Nossa Cara

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Article

To be or not to be?

Nossa Cara is a drama group of street children who at the start of the 90s was founded within the framework of Projeto Axé in Salvador da Bahia. With its play O Rei Do Trono Do Barro, a Hamlet adaptation, the ensemble toured very successfully through Brazil and Germany.
The question about to be or not to be is seldom posed more dramatically in a new context than by the 16 year old Hamlet Fabui Tobias, who spent 3 years of his life on the street. He and his 9 fellow actors were among the countless homeless children living in the 2.3 million city Salvador da Bahia on the coast of Brazil.
The Projeto Axé – axé means power, energy and life-force – has decided to support these children. Cesar Florio da Rocca, founder of the project, says about the aim of the work: ‘We do nothing for the children except join them in looking for new opportunities. That calls for time. Unlike the police we do not want to get children off the streets but rather to inform them about alternatives to their past way of life. They themselves have to make the decisions.’ One of the most successful initiatives launched by the project has been the drama group Nossa Cara, Our Face.

At the behest of the Goethe Institute in Salvador da Bahia, there was co-operation between the head of the drama group Nossa Cara, Maria-Eugenia Milet, the dramatist Vera Achatkin and the director Volker Quandt. Together with the children they worked out the drama O Rei do Trono de Barro, (The King of the Lime Throne) – the ‘Street Hamlet’.

In their Hamlet version the young performers act out their history and experiences and also reveal the modernity of the Shakespeare prototype. Violence, power, betrayal, love, death and sex keep their validity as basic motifs within the context of Brazilian child gangs as much as within the Danish royal house.

The stage-props are taken from the children’s world of rubbish, old tyres and walls of graffiti. The rhythm of the performance is given by tin drums, and with their feeling for their own bodies and movement, the youthful actors have a great presence.

As regards the choice of the material Volker Quandt says: ‘It was an early idea to use Hamlet as the starting point for showing the situation of street children, but can Shakespeare’s Hamlet be put into the milieu of Brazil’s streets? After all, Shakespeare’s England and the children’s Brazil lie worlds and centuries apart. Yet betrayal remains betrayal, vengeance remains vengeance, and murder remains murder. The time and the place matter little, as shown chillingly by the murder of eight street children in Rio only a few months after the play’s premiere.’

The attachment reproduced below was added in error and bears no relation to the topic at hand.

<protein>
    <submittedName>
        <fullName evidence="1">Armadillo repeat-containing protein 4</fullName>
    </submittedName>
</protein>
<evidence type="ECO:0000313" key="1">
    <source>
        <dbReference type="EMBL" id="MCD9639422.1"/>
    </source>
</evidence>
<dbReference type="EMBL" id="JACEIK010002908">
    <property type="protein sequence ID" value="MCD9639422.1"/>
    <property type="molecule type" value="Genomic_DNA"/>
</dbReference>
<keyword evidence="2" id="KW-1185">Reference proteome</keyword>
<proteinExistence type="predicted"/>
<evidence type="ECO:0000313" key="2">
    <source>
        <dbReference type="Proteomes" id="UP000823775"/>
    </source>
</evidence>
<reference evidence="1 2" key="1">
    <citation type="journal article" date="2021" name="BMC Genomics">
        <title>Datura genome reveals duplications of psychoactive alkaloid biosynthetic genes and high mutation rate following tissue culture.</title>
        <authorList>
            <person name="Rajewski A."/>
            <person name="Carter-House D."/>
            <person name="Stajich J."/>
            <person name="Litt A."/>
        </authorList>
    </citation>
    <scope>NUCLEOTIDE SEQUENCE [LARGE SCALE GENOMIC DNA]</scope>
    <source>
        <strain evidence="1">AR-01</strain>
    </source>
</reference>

Decisive for the final choice of prototype were the experiences brought to light by the youths during a workshop. ‘A 17 year-old improvised one of his repeated dreams. His friend has recently been shot by the police, and he dreams of the latter’s ghost crying out for revenge – Hamlet’s ghost! In role-play about power structures in a gang, a leading couple emerges quickly.

The youth is given the name Cabeça (Head) and the girl Rainha (Queen) – Claudio und Getrud! Again and again the fate of the girls becomes a focus of improvisation. How did they happen to land on the street; how did they happen to join a street gang; and what attitude do they have towards sexuality? For them, sexuality is often the same as violence. Some of the girls act out their rape – Ophelia!’ says Volker Quandt.

The constitution of the group was taken into account in reworking the drama. ‘The conflict between the youth-gangs and the police tallies with the war between Denmark and Norway. Violence is not shown directly but is visually and acoustically apparent throughout, in the form of sirens, red lights, graffiti and rubbish. The drama was meant to be a Salvador Hamlet, so relevant details found their way into the production,’ adds Volker Quandt.

Performances of O Rei do Trono de Barro in Rio de Janeiro, Salvador da Bahia, Frankfurt, Leipzig, Köln, Bonn, Neuss (Shakespeare-Festival) and Berlin thrilled audiences. The Berliner Morgenpost wrote: ‘What talent, what tempo, what temperament!’

In 1998 the Harlekin Theater in Leipzig held the German premiere. Performances in Köln and Bonn followed.

(The text of the drama, translated by Volker Quandt from the original Portuguese, is available from the publisher of the Harlekin Theater: www.harlekintheater.de).


Author: Beate Mielemeier

Works

O Rei Do Trono Do Barro (King on a Lime Throne)

Production / Performance,
1994
Thursday 22nd – Sunday 25th September, 1994 Straßenhamlet (Street Hamlet) performed by the group Nossa Cara Organiser: House of World Cultures together with Pachanga Promotions